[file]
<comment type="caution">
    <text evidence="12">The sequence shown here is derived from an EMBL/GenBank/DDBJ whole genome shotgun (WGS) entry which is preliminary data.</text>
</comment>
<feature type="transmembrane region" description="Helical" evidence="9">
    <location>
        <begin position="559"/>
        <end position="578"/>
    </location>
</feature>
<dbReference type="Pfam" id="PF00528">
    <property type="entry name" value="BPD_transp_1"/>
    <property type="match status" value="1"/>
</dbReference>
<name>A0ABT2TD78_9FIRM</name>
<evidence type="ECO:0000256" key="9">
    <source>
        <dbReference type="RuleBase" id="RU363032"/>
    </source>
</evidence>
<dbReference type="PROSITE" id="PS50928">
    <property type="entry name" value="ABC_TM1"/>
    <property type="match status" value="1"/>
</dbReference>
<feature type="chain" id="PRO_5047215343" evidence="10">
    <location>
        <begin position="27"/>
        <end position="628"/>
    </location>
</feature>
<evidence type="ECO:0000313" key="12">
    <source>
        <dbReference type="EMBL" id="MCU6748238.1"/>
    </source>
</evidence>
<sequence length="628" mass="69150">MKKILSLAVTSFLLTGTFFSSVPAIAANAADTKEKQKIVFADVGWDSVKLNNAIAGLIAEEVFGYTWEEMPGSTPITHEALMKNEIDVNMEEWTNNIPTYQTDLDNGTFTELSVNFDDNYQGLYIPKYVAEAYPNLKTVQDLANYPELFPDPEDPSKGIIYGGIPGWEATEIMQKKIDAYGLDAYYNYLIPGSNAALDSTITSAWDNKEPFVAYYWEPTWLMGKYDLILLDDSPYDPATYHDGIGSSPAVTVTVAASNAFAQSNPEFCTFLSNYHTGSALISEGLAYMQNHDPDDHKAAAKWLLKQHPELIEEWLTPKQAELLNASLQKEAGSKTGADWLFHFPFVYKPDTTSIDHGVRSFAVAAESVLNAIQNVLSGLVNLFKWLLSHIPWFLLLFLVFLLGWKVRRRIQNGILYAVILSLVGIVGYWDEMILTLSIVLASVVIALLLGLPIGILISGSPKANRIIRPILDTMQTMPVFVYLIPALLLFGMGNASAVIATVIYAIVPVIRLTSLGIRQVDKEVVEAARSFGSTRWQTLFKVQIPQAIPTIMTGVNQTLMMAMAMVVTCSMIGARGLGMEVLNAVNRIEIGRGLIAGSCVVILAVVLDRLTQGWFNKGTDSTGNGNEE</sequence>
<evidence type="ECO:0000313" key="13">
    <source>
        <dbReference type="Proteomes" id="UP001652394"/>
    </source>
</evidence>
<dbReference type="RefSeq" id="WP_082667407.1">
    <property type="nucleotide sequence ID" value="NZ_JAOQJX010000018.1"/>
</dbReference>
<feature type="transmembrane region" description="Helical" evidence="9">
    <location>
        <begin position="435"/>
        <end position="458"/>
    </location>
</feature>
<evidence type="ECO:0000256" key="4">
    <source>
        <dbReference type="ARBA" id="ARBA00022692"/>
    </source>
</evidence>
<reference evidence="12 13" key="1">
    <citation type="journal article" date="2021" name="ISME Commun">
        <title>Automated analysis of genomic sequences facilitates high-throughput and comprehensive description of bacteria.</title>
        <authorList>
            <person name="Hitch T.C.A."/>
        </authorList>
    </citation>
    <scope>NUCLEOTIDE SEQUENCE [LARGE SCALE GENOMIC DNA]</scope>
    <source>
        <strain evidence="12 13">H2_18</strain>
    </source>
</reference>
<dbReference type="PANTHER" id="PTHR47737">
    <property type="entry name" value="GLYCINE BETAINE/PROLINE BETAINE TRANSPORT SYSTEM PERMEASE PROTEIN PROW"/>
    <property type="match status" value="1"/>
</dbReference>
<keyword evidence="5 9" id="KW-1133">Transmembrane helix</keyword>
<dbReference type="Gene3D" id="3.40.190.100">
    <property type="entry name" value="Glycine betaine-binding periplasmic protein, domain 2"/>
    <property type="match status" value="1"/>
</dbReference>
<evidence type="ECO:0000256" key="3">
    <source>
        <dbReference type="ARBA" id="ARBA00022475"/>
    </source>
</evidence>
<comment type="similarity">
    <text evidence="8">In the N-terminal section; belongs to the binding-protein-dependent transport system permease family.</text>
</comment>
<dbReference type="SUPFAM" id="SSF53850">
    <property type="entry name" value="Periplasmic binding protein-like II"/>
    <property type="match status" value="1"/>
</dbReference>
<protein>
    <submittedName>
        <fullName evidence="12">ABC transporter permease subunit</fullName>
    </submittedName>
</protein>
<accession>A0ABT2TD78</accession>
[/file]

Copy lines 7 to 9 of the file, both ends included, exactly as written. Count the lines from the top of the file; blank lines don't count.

        <end position="578"/>
    </location>
</feature>